Tuesday, July 7, 2009

On Papetoai

‘In one of the visits which Mr. Nott made to the residence of Taaroarii, for the purpose of preaching to his people, he was followed by Patii, the priest of the temple in Papetoai, the district in which the missionaries resided. This individual appeared to listen most attentively to what was said; and after the conclusion of the service, he and Mr. Nott proceeded together along the beach towards the settlement.As they walked, Patii fully disclosed the feelings of his mind to Mr. Nott, and assured him that on the morrow, at a certain hour, he would bring out the idols under his care, and publicly burn them. […]
Patii, however, was punctual to his word. He, with his friends, had collected a quantity of fuel near the sea-beach; and, in the afternoon, the wood was split, and piled on a point of land in the western part of Papetoai, near the large national Marae, or temple, in which he had officiated. […]
A short time before sun-set, Patii appeared, and ordered his attendants to apply fire to the pile. This being done, he hastened to the sacred depository of the gods… When he approached the burning pile, he laid them down on the ground. They were small carved wooden images, rude imitations of the human figure; or shapeless logs of wood, covered with finely braided and curiously wrought cinet of cocoa-nut fibres, and ornamented with red feathers. […]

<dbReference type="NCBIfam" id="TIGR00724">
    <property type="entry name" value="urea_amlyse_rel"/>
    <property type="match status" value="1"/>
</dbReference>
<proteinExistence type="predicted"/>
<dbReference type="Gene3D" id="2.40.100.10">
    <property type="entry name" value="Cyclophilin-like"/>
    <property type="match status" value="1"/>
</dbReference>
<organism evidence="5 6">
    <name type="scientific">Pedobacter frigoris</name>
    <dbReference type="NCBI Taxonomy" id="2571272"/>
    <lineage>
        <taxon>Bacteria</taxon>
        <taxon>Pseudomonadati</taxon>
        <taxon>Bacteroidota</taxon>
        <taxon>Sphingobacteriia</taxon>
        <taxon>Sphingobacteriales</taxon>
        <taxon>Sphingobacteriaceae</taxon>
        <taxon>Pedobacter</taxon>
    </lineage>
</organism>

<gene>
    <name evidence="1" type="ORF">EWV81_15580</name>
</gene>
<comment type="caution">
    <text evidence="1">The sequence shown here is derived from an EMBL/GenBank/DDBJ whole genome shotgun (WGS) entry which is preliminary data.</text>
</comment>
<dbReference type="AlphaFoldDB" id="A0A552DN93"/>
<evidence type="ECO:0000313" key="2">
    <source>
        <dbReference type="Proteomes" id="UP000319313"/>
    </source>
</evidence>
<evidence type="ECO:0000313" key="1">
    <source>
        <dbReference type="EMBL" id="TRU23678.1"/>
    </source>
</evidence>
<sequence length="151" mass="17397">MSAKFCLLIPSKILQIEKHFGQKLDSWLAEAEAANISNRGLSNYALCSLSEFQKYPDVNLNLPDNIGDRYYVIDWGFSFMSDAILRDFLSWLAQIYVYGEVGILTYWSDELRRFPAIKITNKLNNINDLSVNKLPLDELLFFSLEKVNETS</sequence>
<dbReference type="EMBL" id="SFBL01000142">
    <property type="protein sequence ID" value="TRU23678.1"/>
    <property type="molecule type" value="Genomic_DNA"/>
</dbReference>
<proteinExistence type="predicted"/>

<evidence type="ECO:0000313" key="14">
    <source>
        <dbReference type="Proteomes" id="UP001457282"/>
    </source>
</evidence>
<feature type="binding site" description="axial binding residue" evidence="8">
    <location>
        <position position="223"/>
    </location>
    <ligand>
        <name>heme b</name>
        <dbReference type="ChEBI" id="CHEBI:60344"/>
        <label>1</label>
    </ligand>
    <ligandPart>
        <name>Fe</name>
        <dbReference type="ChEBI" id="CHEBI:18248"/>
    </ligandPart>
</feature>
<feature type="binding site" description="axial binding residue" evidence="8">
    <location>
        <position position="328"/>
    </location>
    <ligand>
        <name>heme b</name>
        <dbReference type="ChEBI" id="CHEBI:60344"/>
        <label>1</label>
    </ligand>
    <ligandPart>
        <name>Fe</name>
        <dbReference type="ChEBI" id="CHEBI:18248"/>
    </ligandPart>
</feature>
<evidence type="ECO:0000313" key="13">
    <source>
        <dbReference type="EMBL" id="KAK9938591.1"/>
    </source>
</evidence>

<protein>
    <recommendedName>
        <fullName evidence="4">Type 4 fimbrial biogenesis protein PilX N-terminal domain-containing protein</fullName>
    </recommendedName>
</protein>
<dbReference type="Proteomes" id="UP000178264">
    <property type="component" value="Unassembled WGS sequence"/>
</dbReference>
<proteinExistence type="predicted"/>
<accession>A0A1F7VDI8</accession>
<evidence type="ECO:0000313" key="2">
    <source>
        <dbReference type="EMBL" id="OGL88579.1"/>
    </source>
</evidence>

Patii tore off the sacred cloth in which they were enveloped, to be safe from the gaze of vulgar eyes; stripped them of their ornaments, which he cast into the fire; and then one by one threw the idols themselves into the crackling flames – sometimes pronouncing the name and pedigree of the idol, and expressing his own regret at having worshipped it – at others, calling upon the spectators to behold their inability even to help themselves. Thus were the idols which Patii, who was a powerful priest in Eimeo, had worshipped, publicly destroyed.’

Reverend William Ellis, Polynesian Researches, During a Residence of Nearly Six Years in the South Sea Islands (London, 1829)

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